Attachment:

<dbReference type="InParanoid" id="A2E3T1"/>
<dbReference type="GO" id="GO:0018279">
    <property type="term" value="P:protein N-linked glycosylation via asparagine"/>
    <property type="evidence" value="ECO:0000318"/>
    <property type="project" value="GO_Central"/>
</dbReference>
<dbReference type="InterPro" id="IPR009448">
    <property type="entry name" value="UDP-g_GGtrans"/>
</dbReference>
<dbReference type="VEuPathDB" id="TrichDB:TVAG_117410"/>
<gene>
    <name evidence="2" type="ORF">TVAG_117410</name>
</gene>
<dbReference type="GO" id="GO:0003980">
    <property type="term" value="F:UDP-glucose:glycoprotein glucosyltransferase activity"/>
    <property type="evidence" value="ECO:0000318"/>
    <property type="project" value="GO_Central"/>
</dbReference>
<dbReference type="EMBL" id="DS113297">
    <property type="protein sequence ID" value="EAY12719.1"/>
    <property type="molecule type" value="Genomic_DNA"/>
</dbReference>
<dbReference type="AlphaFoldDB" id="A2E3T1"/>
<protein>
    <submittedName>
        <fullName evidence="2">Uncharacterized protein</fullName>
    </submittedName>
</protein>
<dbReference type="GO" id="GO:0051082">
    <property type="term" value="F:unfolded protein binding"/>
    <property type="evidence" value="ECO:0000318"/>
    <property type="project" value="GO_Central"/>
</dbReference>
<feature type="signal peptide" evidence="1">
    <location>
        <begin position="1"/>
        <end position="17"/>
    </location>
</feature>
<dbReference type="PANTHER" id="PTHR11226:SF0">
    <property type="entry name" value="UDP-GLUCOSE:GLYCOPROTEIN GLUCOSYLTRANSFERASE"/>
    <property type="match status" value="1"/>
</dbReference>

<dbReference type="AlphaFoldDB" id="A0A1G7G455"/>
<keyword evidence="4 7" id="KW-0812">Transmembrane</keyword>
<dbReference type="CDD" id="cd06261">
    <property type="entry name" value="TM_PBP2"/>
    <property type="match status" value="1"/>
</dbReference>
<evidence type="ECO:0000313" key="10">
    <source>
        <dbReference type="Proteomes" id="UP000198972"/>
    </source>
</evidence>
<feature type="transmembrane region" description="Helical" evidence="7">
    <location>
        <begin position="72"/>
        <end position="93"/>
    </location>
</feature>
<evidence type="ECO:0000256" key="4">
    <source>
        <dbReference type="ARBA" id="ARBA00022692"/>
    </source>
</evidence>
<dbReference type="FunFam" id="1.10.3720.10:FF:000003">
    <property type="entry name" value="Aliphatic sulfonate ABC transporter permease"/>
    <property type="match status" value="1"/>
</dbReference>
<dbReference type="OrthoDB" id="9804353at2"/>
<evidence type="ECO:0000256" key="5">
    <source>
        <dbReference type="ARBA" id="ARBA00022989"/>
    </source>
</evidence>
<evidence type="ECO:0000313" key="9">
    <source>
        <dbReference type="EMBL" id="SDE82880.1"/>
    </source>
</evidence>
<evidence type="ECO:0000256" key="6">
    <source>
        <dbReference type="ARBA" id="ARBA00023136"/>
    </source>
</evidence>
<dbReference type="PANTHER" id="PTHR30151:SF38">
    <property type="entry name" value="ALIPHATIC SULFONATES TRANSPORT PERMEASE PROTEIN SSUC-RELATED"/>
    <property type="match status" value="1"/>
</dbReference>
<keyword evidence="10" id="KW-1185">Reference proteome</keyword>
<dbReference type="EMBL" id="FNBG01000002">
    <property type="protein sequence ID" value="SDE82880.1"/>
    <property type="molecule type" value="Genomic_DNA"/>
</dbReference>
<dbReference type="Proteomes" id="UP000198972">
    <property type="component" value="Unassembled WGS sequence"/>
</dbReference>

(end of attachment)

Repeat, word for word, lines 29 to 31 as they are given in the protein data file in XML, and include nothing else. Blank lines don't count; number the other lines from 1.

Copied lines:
<dbReference type="GO" id="GO:0051082">
    <property type="term" value="F:unfolded protein binding"/>
    <property type="evidence" value="ECO:0000318"/>